While eating the "right foods" is good for your oral health, eating the wrong foods can lead to tooth decay, cavities, and gum disease. Here is a list of some foods and beverages that are harmful to our oral health.
Soda, sports drinks, energy drinks, and other sugary beverages all contain high amounts of sugar that can damage your teeth. Bacteria in your mouth use the sugar as fuel to produce acids that eat away at your tooth enamel. Over time, these acids can lead to tooth decay and even cavities. Each time you sip on a soda or a sports drink, your mouth is under attack from acid production for 20 minutes or more. While brushing and flossing can help remove some of the sugar and bacteria from the surface of your teeth, drinking your beverage quickly can cause the acids to damage your teeth before you even have a chance to brush and rinse them away.
Choose water instead of soda and sports drinks to help protect your oral health. If you must have a sweet treat, try a piece of sugar-free gum instead. Other tooth-friendly snacks include cheese, raw vegetables, plain yogurt, and nuts.
One habit that many people have that can affect their oral health is eating sticky sweets. While we know that candy is a treat most of us enjoy every now and then, it's important to remember that it can stick to your teeth and cause cavities.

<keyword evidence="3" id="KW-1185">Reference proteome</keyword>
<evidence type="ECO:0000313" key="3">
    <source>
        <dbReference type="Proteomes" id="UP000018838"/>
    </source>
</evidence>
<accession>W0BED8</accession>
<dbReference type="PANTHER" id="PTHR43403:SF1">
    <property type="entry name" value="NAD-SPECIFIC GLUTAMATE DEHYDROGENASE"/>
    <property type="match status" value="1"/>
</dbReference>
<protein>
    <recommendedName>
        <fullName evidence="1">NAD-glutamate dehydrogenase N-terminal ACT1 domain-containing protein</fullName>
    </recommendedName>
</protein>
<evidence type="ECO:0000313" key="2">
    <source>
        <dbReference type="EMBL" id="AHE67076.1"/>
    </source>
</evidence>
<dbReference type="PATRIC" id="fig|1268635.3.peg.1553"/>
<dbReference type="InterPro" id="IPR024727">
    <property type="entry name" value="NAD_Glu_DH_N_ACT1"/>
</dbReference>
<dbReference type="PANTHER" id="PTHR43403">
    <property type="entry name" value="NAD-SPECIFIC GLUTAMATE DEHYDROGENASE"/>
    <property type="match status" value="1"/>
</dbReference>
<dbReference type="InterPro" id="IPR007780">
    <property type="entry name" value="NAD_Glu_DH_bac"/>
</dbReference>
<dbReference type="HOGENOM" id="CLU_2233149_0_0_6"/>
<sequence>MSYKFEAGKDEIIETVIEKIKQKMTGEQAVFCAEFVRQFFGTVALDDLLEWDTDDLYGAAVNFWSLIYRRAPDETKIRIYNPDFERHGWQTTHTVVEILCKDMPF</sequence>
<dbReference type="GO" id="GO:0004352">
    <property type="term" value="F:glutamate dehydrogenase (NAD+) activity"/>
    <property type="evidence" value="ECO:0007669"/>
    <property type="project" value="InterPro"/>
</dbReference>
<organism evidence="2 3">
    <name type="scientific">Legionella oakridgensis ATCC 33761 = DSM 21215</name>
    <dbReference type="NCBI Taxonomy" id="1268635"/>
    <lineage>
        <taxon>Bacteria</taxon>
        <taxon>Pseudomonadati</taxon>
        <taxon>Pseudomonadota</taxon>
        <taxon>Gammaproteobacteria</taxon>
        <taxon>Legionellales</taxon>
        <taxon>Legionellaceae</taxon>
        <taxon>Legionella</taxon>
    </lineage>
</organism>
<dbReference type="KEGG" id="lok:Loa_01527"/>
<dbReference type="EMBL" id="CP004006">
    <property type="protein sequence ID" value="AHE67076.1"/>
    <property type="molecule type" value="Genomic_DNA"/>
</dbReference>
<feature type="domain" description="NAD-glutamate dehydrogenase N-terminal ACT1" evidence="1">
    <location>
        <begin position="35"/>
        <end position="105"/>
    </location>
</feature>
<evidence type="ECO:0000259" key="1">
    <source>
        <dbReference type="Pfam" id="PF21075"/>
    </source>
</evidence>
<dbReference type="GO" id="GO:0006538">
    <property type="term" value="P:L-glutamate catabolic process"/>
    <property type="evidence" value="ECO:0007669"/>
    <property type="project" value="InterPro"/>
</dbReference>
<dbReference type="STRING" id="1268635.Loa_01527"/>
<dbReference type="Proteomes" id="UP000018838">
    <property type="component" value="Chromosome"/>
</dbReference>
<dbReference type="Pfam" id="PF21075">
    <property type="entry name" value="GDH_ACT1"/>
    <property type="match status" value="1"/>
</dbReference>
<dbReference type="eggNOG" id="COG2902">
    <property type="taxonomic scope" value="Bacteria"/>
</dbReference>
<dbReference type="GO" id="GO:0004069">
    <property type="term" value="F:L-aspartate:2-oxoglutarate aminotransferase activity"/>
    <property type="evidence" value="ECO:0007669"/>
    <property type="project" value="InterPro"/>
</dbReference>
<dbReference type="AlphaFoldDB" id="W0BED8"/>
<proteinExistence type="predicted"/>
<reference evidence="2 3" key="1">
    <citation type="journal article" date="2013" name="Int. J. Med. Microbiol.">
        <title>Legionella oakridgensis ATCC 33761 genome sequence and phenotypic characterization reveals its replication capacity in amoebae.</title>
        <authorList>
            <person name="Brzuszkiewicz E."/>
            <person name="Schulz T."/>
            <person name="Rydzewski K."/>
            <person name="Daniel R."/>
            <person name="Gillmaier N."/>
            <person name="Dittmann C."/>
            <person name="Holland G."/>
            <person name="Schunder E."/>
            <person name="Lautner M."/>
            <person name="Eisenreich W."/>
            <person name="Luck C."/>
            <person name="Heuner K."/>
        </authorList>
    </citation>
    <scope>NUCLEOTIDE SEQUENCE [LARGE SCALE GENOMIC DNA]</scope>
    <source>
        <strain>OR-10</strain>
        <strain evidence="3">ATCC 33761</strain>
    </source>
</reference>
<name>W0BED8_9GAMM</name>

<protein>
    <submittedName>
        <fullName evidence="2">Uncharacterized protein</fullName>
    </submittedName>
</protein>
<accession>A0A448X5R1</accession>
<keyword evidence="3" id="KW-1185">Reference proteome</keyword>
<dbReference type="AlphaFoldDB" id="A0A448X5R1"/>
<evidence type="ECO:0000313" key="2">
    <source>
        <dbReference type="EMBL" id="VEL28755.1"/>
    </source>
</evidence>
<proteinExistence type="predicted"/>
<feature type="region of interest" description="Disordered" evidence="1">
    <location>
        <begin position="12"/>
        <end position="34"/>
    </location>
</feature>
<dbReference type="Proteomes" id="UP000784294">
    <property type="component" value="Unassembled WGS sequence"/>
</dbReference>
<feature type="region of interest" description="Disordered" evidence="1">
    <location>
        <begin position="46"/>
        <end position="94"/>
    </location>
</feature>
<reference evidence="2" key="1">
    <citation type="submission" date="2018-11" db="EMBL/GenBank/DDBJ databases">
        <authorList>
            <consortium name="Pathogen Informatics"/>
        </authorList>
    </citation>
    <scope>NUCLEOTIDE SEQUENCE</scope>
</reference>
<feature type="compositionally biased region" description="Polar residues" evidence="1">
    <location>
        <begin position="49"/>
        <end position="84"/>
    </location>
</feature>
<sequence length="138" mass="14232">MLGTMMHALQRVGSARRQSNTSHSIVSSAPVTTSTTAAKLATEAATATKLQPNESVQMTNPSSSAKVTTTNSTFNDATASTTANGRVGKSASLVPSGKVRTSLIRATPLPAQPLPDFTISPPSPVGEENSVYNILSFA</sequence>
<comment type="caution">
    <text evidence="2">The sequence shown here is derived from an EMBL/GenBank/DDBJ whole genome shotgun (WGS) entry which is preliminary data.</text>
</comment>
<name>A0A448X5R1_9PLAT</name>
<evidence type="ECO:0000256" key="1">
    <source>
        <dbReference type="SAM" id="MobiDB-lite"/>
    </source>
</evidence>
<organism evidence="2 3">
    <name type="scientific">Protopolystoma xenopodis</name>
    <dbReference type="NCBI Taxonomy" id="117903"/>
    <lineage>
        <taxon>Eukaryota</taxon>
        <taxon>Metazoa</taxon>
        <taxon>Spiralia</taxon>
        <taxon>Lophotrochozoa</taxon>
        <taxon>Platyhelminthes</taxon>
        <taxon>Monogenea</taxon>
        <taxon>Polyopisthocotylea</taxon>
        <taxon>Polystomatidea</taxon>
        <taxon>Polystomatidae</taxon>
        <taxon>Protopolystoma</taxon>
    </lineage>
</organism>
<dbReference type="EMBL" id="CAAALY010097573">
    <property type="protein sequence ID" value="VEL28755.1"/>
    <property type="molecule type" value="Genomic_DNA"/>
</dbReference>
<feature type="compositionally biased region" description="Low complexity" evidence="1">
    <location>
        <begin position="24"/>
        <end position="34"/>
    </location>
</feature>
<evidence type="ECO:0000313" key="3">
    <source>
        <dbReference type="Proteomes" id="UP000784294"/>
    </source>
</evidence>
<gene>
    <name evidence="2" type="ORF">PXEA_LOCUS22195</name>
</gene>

Eating spicy foods can cause pain, irritation, and even damage to your teeth if you eat them too often or in excess. The acid found in many foods can also break down your tooth enamel and cause sensitivity issues, especially after eating or drinking. Even natural acids like those found in apple cider vinegar can have negative oral health effects. These ingredients may wreak havoc on your sensitive teeth, especially if you already suffer from the condition. Sometimes, consuming these ingredients can even cause gum irritation. Acidic foods and drinks also sabotage your oral health by causing teeth erosion and enamel wear that exposes your dentin, the softer layer of your tooth. This layer is more absorbent than enamel, so ingesting acidic foods and drinks can create microscopic holes that lead to tooth decay and sensitivity. You can help protect your teeth by not consuming too much soda, fruit juices, or wine. If you do consume them, drink water afterward to wash away the excess acid.
From coffee to soda and tomatoes to lemons, acidic foods and drinks can lead to the deterioration of your oral health. Whenever possible, it's best to avoid eating them altogether or at least in moderation. If you do enjoy these foods, try to drink plenty of water and rinse your mouth out with water afterward to keep any acid from lingering on your teeth for too long. This is especially important to do before sleeping. Brushing and flossing both regularly can help keep acidity from causing significant damage.
Please reach out to our dental practice at 3121 Springbank Ln Ste D Charlotte, NC 28226, to consult with our dentists, Drs. Jeffrey S. Kleinheinz. Call Dentist in Charlotte, NC, at (704) 542-6003 or schedule an online consultation, and we'll guide you further.